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Keystone Gulf Expansion Threatens Farm Welfare

On March 8, 2012, the amendment associated with the transportation bill to expand the Keystone Pipeline died on the Senate floor. One would think that was the end of the issue. Though the amendment did not pass, TransCanada intends to expand the pipeline throughout Oklahoma and Texas. The scheme is known as the Keystone Gulf Coast Expansion and was green-lighted courtesy of the National Energy Board (NEB) of Canada.

The expansion intends to run extended pipeline from Cushing, Oklahoma to Port Arthur, Texas to gain access to the Gulf Coast for export distribution to China. Additionally, the oil corporation continues with eminent domain lawsuits throughout the originally intended route of the pipeline without permits. This means that the foreign owned company is being allowed to sue American landowners for the right to confiscate properties for a scheme that has not met with Presidential approval and does not service the needs of the American public.

TransCanada has made it clear that the Keystone XL is intended to bring oil to the Gulf Coast for export to China. The appearance of these eminent domain lawsuits gives the express impression that the United States Federal Government finds more value in supporting the initiatives of other countries over their own by allowing foreign entities to force farmers to release their lands. In addition to endangering animal and human lives with oil spills and toxic sprays these farmers are expected to live with the consequences of dramatic decreases in property value. Without the threat of eminent domain, TransCanada would be hard pressed to afford the farmland. The company would have to reach a purchase agreement with every landowner for a fair purchase value, making this expansion a pipe dream.


Oklahoma is home to approximately 86,500 farms, 2.5 million cows, 5.6 million chickens, 2.4 million hogs, 150,000 horses, 80,000 sheep, and 3.6 million people. In addition to its animal agricultural importance, the state is one of the leading producers of wheat, rye, alfalfa, and farm feed.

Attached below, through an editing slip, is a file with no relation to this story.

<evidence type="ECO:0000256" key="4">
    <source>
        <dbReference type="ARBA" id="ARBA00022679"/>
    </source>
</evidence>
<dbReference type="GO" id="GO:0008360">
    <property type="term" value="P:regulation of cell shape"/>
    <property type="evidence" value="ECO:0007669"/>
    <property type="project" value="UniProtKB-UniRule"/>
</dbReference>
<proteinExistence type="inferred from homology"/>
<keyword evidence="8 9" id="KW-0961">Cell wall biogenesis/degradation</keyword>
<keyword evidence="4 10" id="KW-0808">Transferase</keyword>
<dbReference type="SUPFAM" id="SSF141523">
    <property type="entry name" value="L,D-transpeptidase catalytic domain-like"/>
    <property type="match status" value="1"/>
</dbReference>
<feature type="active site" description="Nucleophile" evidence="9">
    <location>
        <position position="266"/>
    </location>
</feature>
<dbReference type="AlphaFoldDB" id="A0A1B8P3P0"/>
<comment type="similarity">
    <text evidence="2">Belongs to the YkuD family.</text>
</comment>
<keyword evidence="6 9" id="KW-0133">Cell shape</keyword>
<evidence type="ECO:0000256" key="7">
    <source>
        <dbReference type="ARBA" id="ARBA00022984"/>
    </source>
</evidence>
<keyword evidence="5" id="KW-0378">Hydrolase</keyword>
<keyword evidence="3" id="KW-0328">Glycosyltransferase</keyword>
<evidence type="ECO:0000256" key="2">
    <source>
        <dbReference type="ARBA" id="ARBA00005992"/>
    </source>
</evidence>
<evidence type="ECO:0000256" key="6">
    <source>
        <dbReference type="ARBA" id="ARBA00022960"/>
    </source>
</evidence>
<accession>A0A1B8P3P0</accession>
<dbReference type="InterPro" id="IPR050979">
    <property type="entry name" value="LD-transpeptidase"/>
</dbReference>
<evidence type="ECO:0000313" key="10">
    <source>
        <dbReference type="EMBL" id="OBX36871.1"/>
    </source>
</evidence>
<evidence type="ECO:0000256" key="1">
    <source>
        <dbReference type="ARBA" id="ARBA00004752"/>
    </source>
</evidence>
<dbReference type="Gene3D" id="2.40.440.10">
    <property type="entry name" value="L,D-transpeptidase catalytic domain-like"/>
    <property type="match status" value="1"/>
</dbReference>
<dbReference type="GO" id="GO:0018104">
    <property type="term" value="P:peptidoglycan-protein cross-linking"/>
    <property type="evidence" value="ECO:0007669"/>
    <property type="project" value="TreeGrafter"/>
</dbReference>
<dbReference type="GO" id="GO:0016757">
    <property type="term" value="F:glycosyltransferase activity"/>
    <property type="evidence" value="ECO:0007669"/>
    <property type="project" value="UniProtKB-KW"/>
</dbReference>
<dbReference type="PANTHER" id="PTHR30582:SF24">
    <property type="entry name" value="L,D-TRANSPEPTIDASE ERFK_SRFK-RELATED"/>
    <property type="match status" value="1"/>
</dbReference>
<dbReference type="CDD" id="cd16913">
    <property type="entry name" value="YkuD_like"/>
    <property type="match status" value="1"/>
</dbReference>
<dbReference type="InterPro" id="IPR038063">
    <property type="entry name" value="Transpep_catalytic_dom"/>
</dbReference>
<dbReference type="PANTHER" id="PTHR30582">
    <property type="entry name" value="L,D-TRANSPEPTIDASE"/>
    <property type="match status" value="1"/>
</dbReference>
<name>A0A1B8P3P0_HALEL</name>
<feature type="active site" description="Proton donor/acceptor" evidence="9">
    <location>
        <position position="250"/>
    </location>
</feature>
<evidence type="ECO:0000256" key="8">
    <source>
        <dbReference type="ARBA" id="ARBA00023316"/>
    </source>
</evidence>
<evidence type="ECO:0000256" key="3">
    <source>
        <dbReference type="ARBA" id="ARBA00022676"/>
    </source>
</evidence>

Texas is home to approximately 247,500 farms, 13.8 million cows, 960,000 sheep, 978,000 horses, 2 million wild boar, 9 million turkeys, and 24.7 million people. In addition to its animal and wildlife importance, the state is one of the top producers of wheat, alfalfa, corn, and cotton.


While more farmers attempt to break into the organic market, their efforts are continuously thwarted. Farms that are committed to producing organic goods and free-range animals within the pipelineís path are struggling to meet organic requirements because TransCanada employees are spraying chemicals to kill the land, which consequently carries in the air affecting larger areas than those directly sprayed.

Farmland owners are already facing record-breaking drought conditions brought on by excessive amounts of carbon dioxide (CO2) from fossil fuel consumption, as NASA scientist Dr. James Hansenís research calculated back in 1981, and are enduring massive budget cuts by the Obama administration. The demand of forced land relinquishment for the express purpose of pumping toxic bitumen sludge through their properties for the benefit of foreign countries is an excessive expectation.

SolutionsFor those interested, sign the Stop TransCanada From Destroying American Farms.

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